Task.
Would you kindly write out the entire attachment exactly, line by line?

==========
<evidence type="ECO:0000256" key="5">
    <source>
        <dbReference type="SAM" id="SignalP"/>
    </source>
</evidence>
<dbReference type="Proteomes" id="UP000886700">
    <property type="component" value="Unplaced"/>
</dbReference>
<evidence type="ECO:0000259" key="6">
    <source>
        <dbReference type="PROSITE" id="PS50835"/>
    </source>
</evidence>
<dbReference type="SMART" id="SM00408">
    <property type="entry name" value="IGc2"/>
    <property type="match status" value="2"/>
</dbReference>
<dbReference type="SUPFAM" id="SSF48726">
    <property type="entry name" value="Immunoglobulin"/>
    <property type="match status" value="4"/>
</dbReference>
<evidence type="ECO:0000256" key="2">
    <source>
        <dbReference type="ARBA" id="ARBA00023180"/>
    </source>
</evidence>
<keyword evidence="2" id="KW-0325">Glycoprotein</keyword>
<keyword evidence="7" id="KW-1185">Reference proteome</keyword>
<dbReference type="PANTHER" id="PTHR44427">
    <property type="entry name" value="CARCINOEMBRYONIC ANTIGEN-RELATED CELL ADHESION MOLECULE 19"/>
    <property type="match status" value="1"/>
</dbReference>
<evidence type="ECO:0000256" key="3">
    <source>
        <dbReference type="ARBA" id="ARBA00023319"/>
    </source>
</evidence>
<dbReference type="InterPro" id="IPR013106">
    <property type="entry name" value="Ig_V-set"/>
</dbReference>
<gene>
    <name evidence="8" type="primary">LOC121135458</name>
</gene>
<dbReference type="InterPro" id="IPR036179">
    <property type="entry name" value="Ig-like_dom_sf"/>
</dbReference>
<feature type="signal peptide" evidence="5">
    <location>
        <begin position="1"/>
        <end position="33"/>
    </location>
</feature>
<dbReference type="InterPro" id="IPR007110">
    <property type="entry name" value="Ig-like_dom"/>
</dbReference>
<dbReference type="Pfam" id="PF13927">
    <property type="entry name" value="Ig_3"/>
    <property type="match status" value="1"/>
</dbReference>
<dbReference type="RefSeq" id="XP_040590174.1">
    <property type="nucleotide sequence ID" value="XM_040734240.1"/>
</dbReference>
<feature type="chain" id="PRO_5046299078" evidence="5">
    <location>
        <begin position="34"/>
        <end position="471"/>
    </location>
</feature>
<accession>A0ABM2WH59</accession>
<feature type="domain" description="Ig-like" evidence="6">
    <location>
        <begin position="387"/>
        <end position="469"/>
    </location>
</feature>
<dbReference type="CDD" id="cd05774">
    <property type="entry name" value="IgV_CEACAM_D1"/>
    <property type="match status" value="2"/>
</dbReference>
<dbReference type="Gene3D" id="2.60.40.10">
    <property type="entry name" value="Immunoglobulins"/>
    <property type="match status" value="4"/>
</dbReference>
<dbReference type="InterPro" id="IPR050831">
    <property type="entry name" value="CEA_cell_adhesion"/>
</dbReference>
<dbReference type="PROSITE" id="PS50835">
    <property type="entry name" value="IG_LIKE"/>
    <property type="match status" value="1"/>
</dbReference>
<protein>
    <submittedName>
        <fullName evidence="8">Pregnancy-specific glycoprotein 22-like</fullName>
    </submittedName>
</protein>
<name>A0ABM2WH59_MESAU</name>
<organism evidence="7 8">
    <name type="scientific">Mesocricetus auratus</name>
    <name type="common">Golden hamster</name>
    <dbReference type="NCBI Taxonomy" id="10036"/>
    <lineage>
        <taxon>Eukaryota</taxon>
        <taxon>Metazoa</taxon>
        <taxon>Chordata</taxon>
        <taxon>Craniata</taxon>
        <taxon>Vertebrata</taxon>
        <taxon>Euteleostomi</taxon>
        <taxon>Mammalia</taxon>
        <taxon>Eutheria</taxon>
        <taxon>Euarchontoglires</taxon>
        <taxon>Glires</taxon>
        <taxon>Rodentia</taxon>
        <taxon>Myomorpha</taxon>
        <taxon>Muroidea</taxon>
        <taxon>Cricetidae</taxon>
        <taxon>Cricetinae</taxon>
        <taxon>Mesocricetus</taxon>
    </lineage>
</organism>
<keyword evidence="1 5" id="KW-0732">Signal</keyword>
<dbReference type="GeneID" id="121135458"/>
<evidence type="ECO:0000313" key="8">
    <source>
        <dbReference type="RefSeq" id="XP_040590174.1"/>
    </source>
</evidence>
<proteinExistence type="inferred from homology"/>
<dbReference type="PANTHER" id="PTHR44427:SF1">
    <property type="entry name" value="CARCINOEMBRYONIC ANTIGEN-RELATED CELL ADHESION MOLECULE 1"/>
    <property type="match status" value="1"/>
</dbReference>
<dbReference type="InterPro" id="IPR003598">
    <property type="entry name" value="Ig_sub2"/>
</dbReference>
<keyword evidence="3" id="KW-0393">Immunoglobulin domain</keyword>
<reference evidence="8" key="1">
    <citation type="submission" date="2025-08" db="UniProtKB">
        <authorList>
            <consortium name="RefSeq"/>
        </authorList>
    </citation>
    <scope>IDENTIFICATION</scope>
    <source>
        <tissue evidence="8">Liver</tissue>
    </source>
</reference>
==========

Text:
<evidence type="ECO:0000256" key="5">
    <source>
        <dbReference type="SAM" id="SignalP"/>
    </source>
</evidence>
<dbReference type="Proteomes" id="UP000886700">
    <property type="component" value="Unplaced"/>
</dbReference>
<evidence type="ECO:0000259" key="6">
    <source>
        <dbReference type="PROSITE" id="PS50835"/>
    </source>
</evidence>
<dbReference type="SMART" id="SM00408">
    <property type="entry name" value="IGc2"/>
    <property type="match status" value="2"/>
</dbReference>
<dbReference type="SUPFAM" id="SSF48726">
    <property type="entry name" value="Immunoglobulin"/>
    <property type="match status" value="4"/>
</dbReference>
<evidence type="ECO:0000256" key="2">
    <source>
        <dbReference type="ARBA" id="ARBA00023180"/>
    </source>
</evidence>
<keyword evidence="2" id="KW-0325">Glycoprotein</keyword>
<keyword evidence="7" id="KW-1185">Reference proteome</keyword>
<dbReference type="PANTHER" id="PTHR44427">
    <property type="entry name" value="CARCINOEMBRYONIC ANTIGEN-RELATED CELL ADHESION MOLECULE 19"/>
    <property type="match status" value="1"/>
</dbReference>
<evidence type="ECO:0000256" key="3">
    <source>
        <dbReference type="ARBA" id="ARBA00023319"/>
    </source>
</evidence>
<dbReference type="InterPro" id="IPR013106">
    <property type="entry name" value="Ig_V-set"/>
</dbReference>
<gene>
    <name evidence="8" type="primary">LOC121135458</name>
</gene>
<dbReference type="InterPro" id="IPR036179">
    <property type="entry name" value="Ig-like_dom_sf"/>
</dbReference>
<feature type="signal peptide" evidence="5">
    <location>
        <begin position="1"/>
        <end position="33"/>
    </location>
</feature>
<dbReference type="InterPro" id="IPR007110">
    <property type="entry name" value="Ig-like_dom"/>
</dbReference>
<dbReference type="Pfam" id="PF13927">
    <property type="entry name" value="Ig_3"/>
    <property type="match status" value="1"/>
</dbReference>
<dbReference type="RefSeq" id="XP_040590174.1">
    <property type="nucleotide sequence ID" value="XM_040734240.1"/>
</dbReference>
<feature type="chain" id="PRO_5046299078" evidence="5">
    <location>
        <begin position="34"/>
        <end position="471"/>
    </location>
</feature>
<accession>A0ABM2WH59</accession>
<feature type="domain" description="Ig-like" evidence="6">
    <location>
        <begin position="387"/>
        <end position="469"/>
    </location>
</feature>
<dbReference type="CDD" id="cd05774">
    <property type="entry name" value="IgV_CEACAM_D1"/>
    <property type="match status" value="2"/>
</dbReference>
<dbReference type="Gene3D" id="2.60.40.10">
    <property type="entry name" value="Immunoglobulins"/>
    <property type="match status" value="4"/>
</dbReference>
<dbReference type="InterPro" id="IPR050831">
    <property type="entry name" value="CEA_cell_adhesion"/>
</dbReference>
<dbReference type="PROSITE" id="PS50835">
    <property type="entry name" value="IG_LIKE"/>
    <property type="match status" value="1"/>
</dbReference>
<protein>
    <submittedName>
        <fullName evidence="8">Pregnancy-specific glycoprotein 22-like</fullName>
    </submittedName>
</protein>
<name>A0ABM2WH59_MESAU</name>
<organism evidence="7 8">
    <name type="scientific">Mesocricetus auratus</name>
    <name type="common">Golden hamster</name>
    <dbReference type="NCBI Taxonomy" id="10036"/>
    <lineage>
        <taxon>Eukaryota</taxon>
        <taxon>Metazoa</taxon>
        <taxon>Chordata</taxon>
        <taxon>Craniata</taxon>
        <taxon>Vertebrata</taxon>
        <taxon>Euteleostomi</taxon>
        <taxon>Mammalia</taxon>
        <taxon>Eutheria</taxon>
        <taxon>Euarchontoglires</taxon>
        <taxon>Glires</taxon>
        <taxon>Rodentia</taxon>
        <taxon>Myomorpha</taxon>
        <taxon>Muroidea</taxon>
        <taxon>Cricetidae</taxon>
        <taxon>Cricetinae</taxon>
        <taxon>Mesocricetus</taxon>
    </lineage>
</organism>
<keyword evidence="1 5" id="KW-0732">Signal</keyword>
<dbReference type="GeneID" id="121135458"/>
<evidence type="ECO:0000313" key="8">
    <source>
        <dbReference type="RefSeq" id="XP_040590174.1"/>
    </source>
</evidence>
<proteinExistence type="inferred from homology"/>
<dbReference type="PANTHER" id="PTHR44427:SF1">
    <property type="entry name" value="CARCINOEMBRYONIC ANTIGEN-RELATED CELL ADHESION MOLECULE 1"/>
    <property type="match status" value="1"/>
</dbReference>
<dbReference type="InterPro" id="IPR003598">
    <property type="entry name" value="Ig_sub2"/>
</dbReference>
<keyword evidence="3" id="KW-0393">Immunoglobulin domain</keyword>
<reference evidence="8" key="1">
    <citation type="submission" date="2025-08" db="UniProtKB">
        <authorList>
            <consortium name="RefSeq"/>
        </authorList>
    </citation>
    <scope>IDENTIFICATION</scope>
    <source>
        <tissue evidence="8">Liver</tissue>
    </source>
</reference>